Governments often try to get tax revenue from what we may see as ‘low-hanging fruit’, often ‘sin’ taxes–adding levies on things such as alcohol and tobacco products. In other words, the government acts a bit like a nanny and says that it knows we do some bad things and will raise the cost of doing them. But, another approach would be for the government to adopt the view that certain common behaviour is not good for the health of the nation and suggest taxing them. Because many believe that leaving people to choose for themselves, governments may be reluctant to ban things, but will raise the cost of doing them. So, if the government has a belief that it should be helping to improve the nation’s health and, say, that it wants to reduce the occurrence of things like non-communicable diseases (NCDs), it could reasonably look at taxing things that contribute to those. Last October, the World Health Organization called for worldwide action on the consumption of sugary drinks. Its main message was:

‘Taxing sugary drinks can lower consumption and reduce obesity, type 2 diabetes and tooth decay, says a new WHO report…Fiscal policies that lead to at least a 20% increase in the retail price of sugary drinks would result in proportional reductions in consumption of such products.’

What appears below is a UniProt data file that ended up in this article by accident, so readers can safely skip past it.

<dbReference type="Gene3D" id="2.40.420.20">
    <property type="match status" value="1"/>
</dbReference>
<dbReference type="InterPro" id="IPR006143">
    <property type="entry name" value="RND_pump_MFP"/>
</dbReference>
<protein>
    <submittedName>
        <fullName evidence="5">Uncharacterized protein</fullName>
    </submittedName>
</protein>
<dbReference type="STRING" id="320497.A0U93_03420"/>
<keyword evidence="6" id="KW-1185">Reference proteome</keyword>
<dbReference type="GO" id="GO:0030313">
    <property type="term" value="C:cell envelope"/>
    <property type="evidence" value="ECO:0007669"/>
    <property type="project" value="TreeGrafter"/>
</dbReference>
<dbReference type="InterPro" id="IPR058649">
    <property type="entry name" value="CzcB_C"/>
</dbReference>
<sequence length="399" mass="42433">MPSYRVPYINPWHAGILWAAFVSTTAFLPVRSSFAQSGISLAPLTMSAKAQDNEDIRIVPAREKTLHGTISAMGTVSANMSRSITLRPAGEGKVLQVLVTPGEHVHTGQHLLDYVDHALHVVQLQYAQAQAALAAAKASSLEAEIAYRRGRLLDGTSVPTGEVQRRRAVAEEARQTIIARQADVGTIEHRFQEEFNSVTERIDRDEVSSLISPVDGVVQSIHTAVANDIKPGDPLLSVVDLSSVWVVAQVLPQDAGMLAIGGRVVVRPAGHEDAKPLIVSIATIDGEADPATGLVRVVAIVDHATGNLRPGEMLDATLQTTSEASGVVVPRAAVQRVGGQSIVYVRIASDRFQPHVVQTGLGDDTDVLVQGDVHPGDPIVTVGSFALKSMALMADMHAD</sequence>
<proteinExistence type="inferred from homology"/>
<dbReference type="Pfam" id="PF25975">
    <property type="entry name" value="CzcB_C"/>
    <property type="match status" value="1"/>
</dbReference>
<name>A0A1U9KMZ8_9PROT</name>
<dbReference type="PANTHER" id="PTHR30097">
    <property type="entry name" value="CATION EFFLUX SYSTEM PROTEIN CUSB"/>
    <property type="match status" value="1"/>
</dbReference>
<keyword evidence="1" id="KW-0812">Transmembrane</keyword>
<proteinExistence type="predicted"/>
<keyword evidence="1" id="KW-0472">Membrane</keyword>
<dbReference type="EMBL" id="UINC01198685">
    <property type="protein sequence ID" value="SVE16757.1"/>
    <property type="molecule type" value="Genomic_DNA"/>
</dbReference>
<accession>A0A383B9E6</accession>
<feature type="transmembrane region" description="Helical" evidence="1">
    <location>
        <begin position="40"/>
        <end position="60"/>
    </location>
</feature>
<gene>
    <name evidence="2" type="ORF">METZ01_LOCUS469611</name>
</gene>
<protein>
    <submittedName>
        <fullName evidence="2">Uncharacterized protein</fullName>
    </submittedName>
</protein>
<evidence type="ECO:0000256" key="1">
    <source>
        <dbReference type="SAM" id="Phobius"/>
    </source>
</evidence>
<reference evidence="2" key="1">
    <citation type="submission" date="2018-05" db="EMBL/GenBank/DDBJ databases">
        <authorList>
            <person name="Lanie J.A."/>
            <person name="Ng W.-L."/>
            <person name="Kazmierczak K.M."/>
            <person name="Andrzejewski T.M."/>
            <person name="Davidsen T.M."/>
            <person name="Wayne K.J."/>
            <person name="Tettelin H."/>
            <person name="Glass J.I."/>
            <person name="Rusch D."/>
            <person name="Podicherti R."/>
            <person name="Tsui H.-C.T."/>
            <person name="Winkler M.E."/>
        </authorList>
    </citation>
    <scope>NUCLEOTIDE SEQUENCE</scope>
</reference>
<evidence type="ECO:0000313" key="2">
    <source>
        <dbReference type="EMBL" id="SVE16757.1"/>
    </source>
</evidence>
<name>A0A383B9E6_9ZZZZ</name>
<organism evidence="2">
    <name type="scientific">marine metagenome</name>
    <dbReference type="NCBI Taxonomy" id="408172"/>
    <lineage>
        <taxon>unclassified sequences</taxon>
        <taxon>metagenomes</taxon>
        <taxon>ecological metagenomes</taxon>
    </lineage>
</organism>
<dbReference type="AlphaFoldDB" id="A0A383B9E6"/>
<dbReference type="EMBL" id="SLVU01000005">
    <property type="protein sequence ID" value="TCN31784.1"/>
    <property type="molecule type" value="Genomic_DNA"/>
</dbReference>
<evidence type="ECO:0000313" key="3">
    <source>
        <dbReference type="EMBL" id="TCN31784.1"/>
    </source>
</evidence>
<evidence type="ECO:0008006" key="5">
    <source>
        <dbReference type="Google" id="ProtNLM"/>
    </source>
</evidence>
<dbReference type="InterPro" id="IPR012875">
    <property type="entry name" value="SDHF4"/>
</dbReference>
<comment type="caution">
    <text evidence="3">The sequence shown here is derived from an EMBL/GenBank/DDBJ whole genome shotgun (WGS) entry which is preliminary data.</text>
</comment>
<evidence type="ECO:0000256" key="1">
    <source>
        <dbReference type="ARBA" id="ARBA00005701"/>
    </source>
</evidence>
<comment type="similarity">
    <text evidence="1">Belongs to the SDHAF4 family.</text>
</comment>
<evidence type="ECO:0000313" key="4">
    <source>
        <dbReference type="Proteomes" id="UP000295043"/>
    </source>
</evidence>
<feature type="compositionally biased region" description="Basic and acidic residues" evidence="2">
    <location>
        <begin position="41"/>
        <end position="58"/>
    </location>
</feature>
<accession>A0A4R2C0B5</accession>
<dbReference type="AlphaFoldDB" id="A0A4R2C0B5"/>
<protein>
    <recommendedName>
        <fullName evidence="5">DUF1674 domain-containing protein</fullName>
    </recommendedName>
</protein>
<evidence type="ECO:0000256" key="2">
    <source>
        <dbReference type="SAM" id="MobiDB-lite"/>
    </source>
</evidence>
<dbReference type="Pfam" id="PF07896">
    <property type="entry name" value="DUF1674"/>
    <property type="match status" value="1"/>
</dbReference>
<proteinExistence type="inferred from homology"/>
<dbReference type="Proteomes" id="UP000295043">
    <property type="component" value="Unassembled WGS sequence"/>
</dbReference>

Many jurisdictions have already tried to do this with taxes on sugary drinks: Denmark has had such a tax in place since the 1930s. But, it’s now on the radar for many countries and regions. So, why should Jamaica’s finance ministry not make a calculation of what a 20 percent increase would yield, assuming that we got a proportionate reduction in consumption? We could then see what economists would call the ‘opportunity cost’ of the measure, because we could then see what we have decided to give up in potential tax revenue.